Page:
Sure, she did not sit half submerged in water, but BY GOD, our Caroline is clean and this was all accomplished without a single tear, a single whimper, an exasperated sigh from a parent.

We are obviously light years from a good ol' fashioned bath, but we are getting there, with praise, with baby steps, and with patience.

Let's say it again for emphasis. Steve and I, we make a pretty good team.

mommy caro night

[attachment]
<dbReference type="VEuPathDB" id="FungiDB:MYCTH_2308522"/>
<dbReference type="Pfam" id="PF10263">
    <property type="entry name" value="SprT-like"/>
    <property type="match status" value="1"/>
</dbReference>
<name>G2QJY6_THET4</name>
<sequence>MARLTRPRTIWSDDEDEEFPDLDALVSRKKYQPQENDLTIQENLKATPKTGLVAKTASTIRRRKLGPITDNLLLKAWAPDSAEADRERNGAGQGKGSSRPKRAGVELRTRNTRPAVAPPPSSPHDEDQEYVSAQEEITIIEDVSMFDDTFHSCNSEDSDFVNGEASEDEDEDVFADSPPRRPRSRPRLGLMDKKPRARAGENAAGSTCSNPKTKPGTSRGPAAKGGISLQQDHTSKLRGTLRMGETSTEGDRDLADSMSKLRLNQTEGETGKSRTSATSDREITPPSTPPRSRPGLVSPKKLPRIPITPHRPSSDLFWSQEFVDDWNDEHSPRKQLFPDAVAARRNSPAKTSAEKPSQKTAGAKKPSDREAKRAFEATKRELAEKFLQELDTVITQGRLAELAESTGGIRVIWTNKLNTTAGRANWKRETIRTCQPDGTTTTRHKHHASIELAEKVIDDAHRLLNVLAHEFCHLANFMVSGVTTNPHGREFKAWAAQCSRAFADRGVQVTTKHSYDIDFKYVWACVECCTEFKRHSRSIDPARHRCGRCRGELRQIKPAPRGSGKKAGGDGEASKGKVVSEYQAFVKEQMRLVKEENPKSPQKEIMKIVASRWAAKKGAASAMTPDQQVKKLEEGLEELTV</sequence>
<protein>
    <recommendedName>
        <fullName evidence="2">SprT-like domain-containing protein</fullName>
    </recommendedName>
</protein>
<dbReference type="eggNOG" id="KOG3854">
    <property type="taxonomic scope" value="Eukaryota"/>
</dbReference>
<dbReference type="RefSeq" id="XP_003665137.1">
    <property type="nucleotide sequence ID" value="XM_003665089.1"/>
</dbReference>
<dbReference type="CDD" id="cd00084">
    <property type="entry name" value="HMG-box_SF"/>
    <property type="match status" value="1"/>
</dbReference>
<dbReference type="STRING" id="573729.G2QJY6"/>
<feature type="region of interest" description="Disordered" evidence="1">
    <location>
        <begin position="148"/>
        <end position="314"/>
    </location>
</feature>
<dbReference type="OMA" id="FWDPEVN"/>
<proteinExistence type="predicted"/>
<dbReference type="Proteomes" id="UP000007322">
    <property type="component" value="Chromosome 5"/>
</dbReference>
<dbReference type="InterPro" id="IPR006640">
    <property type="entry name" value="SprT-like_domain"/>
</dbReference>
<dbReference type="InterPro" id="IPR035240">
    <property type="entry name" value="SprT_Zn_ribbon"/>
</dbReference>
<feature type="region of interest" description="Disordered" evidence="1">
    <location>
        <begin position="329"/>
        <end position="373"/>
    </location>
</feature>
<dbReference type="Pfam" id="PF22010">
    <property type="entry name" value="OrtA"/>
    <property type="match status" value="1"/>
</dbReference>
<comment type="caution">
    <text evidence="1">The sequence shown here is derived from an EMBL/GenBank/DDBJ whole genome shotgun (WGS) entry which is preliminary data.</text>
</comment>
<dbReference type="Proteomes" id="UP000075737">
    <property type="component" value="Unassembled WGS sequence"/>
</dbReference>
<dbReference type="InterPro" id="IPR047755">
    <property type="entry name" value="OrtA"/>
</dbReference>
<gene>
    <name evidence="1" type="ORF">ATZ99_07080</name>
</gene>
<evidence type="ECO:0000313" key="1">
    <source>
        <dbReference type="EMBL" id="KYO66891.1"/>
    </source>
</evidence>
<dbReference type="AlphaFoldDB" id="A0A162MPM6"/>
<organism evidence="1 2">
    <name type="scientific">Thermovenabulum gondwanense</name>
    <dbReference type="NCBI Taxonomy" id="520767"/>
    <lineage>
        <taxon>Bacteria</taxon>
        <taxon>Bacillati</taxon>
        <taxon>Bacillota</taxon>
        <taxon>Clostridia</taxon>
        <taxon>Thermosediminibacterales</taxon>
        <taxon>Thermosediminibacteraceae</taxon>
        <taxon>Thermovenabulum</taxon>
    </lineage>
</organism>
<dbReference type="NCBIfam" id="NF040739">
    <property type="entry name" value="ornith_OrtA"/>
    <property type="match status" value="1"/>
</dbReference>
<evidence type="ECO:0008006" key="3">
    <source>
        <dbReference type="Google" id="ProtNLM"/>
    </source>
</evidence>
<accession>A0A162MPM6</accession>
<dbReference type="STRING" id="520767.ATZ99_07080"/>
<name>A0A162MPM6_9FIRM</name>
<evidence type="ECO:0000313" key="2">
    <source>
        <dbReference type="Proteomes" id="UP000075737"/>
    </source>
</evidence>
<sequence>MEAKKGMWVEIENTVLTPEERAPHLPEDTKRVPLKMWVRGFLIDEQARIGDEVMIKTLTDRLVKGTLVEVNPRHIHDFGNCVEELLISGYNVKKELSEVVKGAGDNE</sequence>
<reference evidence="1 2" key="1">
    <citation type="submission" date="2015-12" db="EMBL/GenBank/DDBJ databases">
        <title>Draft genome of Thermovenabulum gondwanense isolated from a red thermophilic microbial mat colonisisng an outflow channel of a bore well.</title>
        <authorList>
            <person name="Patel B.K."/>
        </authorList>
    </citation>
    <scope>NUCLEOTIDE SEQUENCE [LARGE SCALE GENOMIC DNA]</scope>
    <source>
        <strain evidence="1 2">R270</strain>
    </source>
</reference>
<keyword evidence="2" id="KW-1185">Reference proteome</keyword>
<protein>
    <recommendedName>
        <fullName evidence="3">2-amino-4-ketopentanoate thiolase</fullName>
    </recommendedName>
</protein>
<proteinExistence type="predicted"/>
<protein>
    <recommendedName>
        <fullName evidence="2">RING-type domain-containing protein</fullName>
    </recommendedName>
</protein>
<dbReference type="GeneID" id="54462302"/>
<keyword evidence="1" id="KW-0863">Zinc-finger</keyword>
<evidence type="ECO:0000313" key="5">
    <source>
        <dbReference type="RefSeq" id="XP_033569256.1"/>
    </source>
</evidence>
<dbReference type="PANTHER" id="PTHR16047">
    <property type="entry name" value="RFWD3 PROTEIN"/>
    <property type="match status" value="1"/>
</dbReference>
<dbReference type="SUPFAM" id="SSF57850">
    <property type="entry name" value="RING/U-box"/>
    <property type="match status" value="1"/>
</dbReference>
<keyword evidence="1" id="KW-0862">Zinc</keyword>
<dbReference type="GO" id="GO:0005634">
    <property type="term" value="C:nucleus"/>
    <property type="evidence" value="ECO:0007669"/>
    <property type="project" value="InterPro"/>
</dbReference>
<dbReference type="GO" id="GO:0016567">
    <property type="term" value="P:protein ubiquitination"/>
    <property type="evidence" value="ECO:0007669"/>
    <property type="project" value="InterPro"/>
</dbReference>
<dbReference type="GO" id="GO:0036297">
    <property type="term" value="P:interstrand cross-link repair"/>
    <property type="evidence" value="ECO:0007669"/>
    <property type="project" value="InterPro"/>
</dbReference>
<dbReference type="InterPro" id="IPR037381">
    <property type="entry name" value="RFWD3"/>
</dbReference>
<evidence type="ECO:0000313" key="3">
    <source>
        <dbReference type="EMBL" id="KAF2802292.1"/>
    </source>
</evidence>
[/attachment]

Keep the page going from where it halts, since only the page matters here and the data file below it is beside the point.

Steve had a fancy pants dinner out with his colleague, boss and boss’ boss last night. It was a local dinner, but he still suspected he would be out past Caroline’s bedtime, so I planned a little girl’s night for us. Caroline decided she wanted Mac and Cheese for dinner, so I put two easy Annies into a big glass microwave safe bowl, and tada dinner. While it spun around and around “cooking” I sliced into a grapefruit and was astonished to find that Caroline could not get enough of it. She sprinkled a healthy helping of sugar of top of the segments I had sliced in the way my Dad always sliced for me. You know, the cut in half, and then cut all the way around the flesh and between each segment so you can eat it right out of the peel method? Yeah, that one. Even better than the fleshy insides was the drinking of the juice, which was by far her favorite part. She enjoyed that so much that she looked at the other half sitting there on the cutting board and asked for “more, please.” Together we ate the entire grapefruit, but it was hardly a fair share, I think I had 4 bites. I laughed energetically when she asked me if she could “drink?” the second one too, which she did with not one speck of help from her Mommy. I spooned mac and cheese into bowls for each of us and it wasn’t long before she was licking her spoon asking again for “more, please!” Three slices of cantaloupe later, I cut her off, promising dessert with Nemo (thin mint girl scout cookie ice cream).